Babel is a fairly powerful tool in the web development toolbelt. It works well by itself and can be plugged into more robust bundlers to accomplish more. While most of the more popular starters in the frontend industry use it as a piece of a more robust bundling process, Create React App as an example, there are still use cases where it is more than enough individually. So to better your understanding of Babel, we’ll be taking a look at how to compile code with Babel.
Those already familiar with Webpack or Rollup may be thinking what’s the benefit of just compiling? Well, there is no denying that bundling is great for combining numerous files into a minimal few, depending on your code splitting strategy. However, there are times when having all your code bundled isn’t the most optimal option.
Supporting this, let’s look at the concept of a shared component library. Most today offer two ways of injection into our applications, NPM package or CDN URL. Now the CDN URL is an all-inclusive bundle with everything needed to use said library in your application. Whereas the NPM package is a more nuanced use case. The NPM package route allows for importing only the modules you’re actually using, not the entire library. The ability to do that comes from compiling.
Setting Up For Compiling
Now that we have a better idea of how great compiling our code with Babel is, let’s look at setting up our projects with it. For that, we’ll take our attention to the
babel.config.json file. This is a file that lives at the root of your project and will be home to our configuration setup for Babel in your project. Taking a snippet from the official Babel website, let’s take a quick look at what it would look like.
At the core of your implementation, and a basic config file in general, these two sections will be present. Presets and Plugins are the logic behind taking your project code to compiled files.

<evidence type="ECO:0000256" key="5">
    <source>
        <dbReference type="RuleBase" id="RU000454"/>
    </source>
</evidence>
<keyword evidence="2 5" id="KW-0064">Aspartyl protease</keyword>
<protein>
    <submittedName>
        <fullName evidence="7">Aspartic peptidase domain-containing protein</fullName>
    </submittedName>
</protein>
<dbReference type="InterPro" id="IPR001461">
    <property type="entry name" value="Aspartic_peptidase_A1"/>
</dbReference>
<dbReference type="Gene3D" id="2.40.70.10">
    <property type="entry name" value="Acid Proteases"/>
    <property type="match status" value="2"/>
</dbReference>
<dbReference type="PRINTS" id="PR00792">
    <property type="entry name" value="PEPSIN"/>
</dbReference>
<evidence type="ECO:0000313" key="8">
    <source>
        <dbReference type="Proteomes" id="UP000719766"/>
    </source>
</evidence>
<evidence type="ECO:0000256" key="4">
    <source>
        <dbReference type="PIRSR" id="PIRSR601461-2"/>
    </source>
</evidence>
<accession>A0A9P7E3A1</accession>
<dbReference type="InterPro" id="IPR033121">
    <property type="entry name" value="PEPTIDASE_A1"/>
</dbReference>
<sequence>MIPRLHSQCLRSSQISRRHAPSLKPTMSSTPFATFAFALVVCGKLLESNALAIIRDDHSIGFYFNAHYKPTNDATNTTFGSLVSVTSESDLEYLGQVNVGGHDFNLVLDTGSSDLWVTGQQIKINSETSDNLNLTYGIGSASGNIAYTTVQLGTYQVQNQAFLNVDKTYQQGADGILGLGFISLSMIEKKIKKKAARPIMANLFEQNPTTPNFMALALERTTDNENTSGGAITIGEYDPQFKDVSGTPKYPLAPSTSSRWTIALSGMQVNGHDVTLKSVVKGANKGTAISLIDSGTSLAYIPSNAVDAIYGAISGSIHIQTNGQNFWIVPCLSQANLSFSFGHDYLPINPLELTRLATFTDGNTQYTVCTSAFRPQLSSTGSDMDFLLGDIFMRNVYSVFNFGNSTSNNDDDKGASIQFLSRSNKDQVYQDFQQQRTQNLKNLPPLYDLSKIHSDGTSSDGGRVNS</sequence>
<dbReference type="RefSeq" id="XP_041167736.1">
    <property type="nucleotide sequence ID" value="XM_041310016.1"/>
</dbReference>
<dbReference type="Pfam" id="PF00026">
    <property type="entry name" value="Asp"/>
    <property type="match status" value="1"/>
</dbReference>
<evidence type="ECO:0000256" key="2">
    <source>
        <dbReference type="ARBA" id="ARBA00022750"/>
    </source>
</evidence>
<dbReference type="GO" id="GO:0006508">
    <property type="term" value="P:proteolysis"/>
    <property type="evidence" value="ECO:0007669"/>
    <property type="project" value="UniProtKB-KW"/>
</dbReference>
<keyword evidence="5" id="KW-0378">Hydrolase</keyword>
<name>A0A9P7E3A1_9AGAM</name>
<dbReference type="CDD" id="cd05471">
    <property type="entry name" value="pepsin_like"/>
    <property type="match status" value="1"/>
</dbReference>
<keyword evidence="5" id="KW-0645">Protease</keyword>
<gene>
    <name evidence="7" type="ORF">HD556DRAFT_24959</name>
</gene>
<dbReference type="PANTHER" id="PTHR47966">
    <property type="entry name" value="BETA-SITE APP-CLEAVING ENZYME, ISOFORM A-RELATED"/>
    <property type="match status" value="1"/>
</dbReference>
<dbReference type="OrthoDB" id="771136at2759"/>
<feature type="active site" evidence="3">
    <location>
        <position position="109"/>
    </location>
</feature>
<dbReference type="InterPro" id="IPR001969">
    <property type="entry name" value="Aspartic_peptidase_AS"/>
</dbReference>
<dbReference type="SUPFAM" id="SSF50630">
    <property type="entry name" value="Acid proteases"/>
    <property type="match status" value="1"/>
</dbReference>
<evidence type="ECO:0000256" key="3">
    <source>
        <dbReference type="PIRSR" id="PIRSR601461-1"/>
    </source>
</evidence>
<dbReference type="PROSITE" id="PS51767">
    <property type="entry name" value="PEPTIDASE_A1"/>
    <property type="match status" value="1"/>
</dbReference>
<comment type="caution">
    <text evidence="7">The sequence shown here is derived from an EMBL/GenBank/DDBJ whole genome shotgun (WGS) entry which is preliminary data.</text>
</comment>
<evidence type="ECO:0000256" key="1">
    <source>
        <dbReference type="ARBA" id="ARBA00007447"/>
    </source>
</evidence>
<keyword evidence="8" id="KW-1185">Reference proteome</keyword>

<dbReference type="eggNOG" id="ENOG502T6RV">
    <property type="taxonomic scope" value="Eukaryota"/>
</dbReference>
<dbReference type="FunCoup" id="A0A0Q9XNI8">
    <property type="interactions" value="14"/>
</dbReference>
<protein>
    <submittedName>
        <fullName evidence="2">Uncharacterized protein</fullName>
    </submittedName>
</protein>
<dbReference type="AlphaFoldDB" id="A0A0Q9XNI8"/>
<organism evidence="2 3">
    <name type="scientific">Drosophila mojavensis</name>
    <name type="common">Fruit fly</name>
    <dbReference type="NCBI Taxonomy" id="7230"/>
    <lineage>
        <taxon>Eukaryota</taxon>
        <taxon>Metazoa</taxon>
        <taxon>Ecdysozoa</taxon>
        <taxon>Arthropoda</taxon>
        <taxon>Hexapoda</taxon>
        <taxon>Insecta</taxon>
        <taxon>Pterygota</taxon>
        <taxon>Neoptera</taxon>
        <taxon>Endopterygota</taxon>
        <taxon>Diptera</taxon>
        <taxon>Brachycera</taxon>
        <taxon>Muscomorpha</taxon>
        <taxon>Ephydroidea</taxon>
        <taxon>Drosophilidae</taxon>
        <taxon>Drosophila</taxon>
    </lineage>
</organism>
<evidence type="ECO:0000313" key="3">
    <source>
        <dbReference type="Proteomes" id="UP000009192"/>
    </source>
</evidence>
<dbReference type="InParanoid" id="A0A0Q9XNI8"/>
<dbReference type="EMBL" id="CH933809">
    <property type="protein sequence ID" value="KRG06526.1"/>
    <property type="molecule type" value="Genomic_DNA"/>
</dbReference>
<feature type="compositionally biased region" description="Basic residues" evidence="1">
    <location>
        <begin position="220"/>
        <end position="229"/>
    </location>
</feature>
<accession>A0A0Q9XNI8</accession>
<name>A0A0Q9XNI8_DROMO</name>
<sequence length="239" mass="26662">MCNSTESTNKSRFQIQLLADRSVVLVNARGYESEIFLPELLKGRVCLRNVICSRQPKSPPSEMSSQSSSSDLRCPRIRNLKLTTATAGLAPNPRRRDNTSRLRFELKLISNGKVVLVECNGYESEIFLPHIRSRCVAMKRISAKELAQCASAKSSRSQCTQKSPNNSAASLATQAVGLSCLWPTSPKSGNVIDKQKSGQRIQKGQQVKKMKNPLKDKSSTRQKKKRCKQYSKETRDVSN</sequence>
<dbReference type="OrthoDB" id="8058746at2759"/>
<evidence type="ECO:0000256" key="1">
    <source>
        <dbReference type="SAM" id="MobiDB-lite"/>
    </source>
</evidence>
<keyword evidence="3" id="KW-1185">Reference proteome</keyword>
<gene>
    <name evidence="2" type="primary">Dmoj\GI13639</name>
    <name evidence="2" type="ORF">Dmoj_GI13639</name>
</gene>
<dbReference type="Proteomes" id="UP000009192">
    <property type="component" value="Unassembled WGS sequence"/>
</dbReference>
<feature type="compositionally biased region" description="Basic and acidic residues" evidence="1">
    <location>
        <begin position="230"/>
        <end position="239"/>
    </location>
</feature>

In the simplest of terms, presets in babel are a collection of plugins and config options. They are great because they alleviate the need for individuals to keep track of every plugin and configuration option, but instead just specify a bundle that does all that for them.
This is where the magic really happens in Babel. Plugins can be described as functional logic used to transform your code into the desired compiled end result.
Well, the name is self-explanatory. Overrides in your Babel config act as a way to specify a set of presets and plugins for a specific set of files. For example, say there is a certain area or file type(s) in your project that you want to have their own rules. A simple way to do that would be to specify them in the override section of your config. Let’s look at an example below.
An alternative to overrides, less advisable personally, is having individual
.babelrc files(s) placed in subdirectories of your project. This is pretty convenient for those that build in a mono repo approach, which I’m very much against.
Babel is a great tool to be familiar with. It allows for us to write the code with the latest and greatest of features, without the need to worry about how browsers will be able to interpret them. In addition, it also allows us to be more accurate on our separation of concerns with the code we write. Breaking away from the mono repo pattern.
From here, expect to learn more about the actual compiling tool of Babel.